Written in what amounts to an A1-A2-B-A3 form (the second and fourth sections are slightly different from the first) “The Man I Love” has always been attractive to jazz musicians. The melody is catchy, the departure in the bridge is surprising, and the repetition of its four-bar melodic phrases, coupled with the steadily descending harmony, provides a predictable basis for improvisational tangents. -JW

Musical analysis of “The Man I Love”

Original Key Eb major, turning to C minor during the bridge
Form A1 – A2 – B – A3
Tonality “A” is major; “B” is parallel minor.
Movement The “A” motif is a step up and down, ending with a skip up a third, repeated over different harmonies and on different pitches. “B” starts out stepwise and then leaps up a sixth, followed by a step and a skip down and a step up.

Comments     (assumed background)

The initial chord progression descends step-wise in a unique way. The harmonic catalyst is when the initial I chord turns minor, becoming a ii7 of the chord below it (in the original key, Eb – Ebm7 – Db). The next two chord changes are common-tone ones, as the melody note–fifth scale degree–becomes the augmented fifth of the one that follows. The next chord changes require only the movement of the bass to become the “Neapolitan” chord of V7 (a “Neapolitan,” or N6, is a half-step higher than the chord it resolves to and is sometimes used as a substitute for the V7 chord).

“B” is the old “I – II7– V7” progression, but in the minor, it is given a haunting, searching quality. The parallel minor here uses a common-tone, diminished chord to lead into the ii-V7 progression, returning the song to the original key.

K. J. McElrath - Musicologist for JazzStandards.com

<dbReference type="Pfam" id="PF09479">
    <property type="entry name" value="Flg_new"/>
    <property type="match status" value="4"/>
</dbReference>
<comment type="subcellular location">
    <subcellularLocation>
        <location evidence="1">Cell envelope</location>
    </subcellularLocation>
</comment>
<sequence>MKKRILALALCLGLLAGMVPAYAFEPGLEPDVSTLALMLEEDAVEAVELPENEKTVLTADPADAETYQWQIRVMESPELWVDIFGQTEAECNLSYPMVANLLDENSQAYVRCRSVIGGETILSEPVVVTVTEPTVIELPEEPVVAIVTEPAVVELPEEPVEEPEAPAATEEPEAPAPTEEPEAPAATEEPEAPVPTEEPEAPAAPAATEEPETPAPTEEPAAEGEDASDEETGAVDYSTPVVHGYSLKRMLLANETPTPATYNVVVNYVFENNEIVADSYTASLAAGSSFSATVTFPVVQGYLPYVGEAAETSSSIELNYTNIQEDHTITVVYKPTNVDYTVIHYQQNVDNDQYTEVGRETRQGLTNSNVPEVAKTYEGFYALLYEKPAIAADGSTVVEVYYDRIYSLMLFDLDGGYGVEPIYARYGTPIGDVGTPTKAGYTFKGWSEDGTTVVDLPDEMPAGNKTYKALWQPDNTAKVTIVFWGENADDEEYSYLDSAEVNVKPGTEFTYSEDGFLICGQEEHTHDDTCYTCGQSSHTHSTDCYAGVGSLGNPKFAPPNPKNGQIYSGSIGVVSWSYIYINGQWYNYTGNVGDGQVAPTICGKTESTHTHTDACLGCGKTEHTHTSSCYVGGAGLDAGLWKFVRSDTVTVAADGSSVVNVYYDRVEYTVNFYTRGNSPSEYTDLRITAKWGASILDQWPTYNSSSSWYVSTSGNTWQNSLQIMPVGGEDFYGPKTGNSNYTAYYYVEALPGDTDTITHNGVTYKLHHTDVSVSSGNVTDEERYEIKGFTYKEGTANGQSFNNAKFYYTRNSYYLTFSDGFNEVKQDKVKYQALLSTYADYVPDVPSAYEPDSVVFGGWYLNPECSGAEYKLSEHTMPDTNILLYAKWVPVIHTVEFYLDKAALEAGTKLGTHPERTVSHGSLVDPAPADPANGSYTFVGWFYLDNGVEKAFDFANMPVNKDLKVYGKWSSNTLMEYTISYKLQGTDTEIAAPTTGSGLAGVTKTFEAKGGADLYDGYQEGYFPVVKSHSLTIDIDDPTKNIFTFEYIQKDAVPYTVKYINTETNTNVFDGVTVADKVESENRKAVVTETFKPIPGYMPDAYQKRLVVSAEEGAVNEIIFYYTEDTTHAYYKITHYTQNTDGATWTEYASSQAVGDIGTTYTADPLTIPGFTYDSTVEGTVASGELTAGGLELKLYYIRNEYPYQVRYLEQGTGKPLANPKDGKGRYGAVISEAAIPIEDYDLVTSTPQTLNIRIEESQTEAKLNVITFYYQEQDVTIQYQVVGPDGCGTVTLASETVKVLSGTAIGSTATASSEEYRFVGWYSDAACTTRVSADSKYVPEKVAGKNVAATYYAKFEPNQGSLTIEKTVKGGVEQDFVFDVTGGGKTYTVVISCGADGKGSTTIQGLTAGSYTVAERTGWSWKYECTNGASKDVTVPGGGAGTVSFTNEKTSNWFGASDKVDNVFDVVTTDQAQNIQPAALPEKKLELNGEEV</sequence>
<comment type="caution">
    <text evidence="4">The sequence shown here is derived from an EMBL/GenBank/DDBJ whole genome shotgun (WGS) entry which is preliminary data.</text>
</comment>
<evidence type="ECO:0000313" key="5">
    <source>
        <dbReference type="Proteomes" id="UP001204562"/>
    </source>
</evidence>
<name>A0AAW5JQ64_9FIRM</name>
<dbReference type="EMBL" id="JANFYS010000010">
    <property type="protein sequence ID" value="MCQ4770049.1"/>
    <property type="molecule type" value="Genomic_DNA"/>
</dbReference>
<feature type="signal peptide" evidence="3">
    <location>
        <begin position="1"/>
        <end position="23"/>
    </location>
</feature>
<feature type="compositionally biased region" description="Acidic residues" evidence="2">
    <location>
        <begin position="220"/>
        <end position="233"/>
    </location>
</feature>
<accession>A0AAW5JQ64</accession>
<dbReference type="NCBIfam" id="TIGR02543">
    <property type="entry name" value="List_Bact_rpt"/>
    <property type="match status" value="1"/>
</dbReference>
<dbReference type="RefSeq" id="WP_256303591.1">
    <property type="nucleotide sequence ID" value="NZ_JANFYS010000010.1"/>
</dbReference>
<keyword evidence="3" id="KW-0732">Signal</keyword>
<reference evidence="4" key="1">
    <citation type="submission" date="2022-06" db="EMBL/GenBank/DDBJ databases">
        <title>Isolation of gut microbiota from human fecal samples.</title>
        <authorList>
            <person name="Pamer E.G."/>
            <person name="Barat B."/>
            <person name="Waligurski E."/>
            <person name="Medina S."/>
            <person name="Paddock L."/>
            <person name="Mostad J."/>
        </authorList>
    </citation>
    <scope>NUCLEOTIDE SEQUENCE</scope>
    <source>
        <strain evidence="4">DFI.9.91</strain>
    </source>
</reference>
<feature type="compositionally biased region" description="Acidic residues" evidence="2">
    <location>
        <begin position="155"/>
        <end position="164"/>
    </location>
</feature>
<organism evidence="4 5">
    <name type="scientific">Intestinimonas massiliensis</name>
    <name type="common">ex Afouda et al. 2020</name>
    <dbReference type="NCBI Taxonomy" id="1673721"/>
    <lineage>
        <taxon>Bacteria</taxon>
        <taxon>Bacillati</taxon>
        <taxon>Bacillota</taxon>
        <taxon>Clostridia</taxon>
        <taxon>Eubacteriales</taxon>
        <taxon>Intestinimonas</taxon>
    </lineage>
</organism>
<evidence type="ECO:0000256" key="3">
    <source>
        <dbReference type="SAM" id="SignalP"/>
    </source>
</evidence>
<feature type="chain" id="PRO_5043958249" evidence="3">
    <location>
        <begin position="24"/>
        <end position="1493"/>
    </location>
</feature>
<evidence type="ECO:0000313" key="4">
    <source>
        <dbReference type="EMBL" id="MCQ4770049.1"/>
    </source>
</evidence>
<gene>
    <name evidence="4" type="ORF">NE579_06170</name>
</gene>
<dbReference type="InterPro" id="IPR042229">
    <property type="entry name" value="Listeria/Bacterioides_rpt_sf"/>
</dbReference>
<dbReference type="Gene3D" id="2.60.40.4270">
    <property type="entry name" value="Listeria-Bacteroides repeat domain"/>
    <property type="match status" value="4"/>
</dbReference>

Check out K. J. McElrath’s book of Jazz Standards Guide Tone Lines at his web site (www.bardicle.com).
Musicians' Comments

I started singing “The Man I Love” when I was young. I sang it really sweet and cute, a young girl’s wish, believing a big, strong man would come along to love me and take care of me, and I’d do my best to “make him stay.” As I matured the song took on tragic dimensions, deep longing for something lost or missed. I sing it differently today.

Nancy King, jazz vocalist

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Soundtrack information
“The Man I Love” was included in these films:
  • Rhapsody in Blue (1945, Hazel Scott)
  • The Man I Love (1946, Ida Lupino dubbed by Peg La Centra)
  • Young Man with a Horn (1950, Doris Day, Harry James Orchestra)
  • Sincerely Yours (1955, Liberace)
  • The Helen Morgan Story (1958, Ann Blyth dubbed by Gogi Grant)
  • Lady Sings the Blues (1972, Diana Ross)
  • New York, New York (1977, Liza Minnelli, Robert De Niro dubbed on sax by Georgie Auld)
  • Hot Shots! (1991, Valeria Golino)
  • Hero (1992)
  • About Adam (2000, Kate Hudson)
  • For Love or Country: The Arturo Sandoval Story (2000, Orquesta Cubana de Musica Moderna) HBO biopic
And on stage:
  • Lady Be Good (1924, Adele Astaire) withdrawn
  • Strike Up the Band (1927, Vivian Hart, Roger Pryor, reprised as "The Girl I Love" by Morton Downey) Broadway musical
  • Rosalie (1928) (Outtake)
  • Who Cares? (1970, New York City Ballet)
And on television:
  • Who Cares? (2004, New York City Ballet) PBS
Reading and Research
Additional information for "The Man I Love" may be found in:

William G. Hyland
The Song Is Ended: Songwriters and American Music, 1900-1950
American Philological Association
Hardcover: 336 pages

(1 paragraph including the following types of information: history.)

Wayne Schneider
The Gershwin Style: New Looks at the Music of George Gershwin
Oxford University Press
Hardcover: 290 pages

(1 paragraph including the following types of information: music analysis and history.)

David Ewen
Great Men of American Popular Song
Prentice-Hall; Rev. and enl. ed edition
Unknown Binding: 404 pages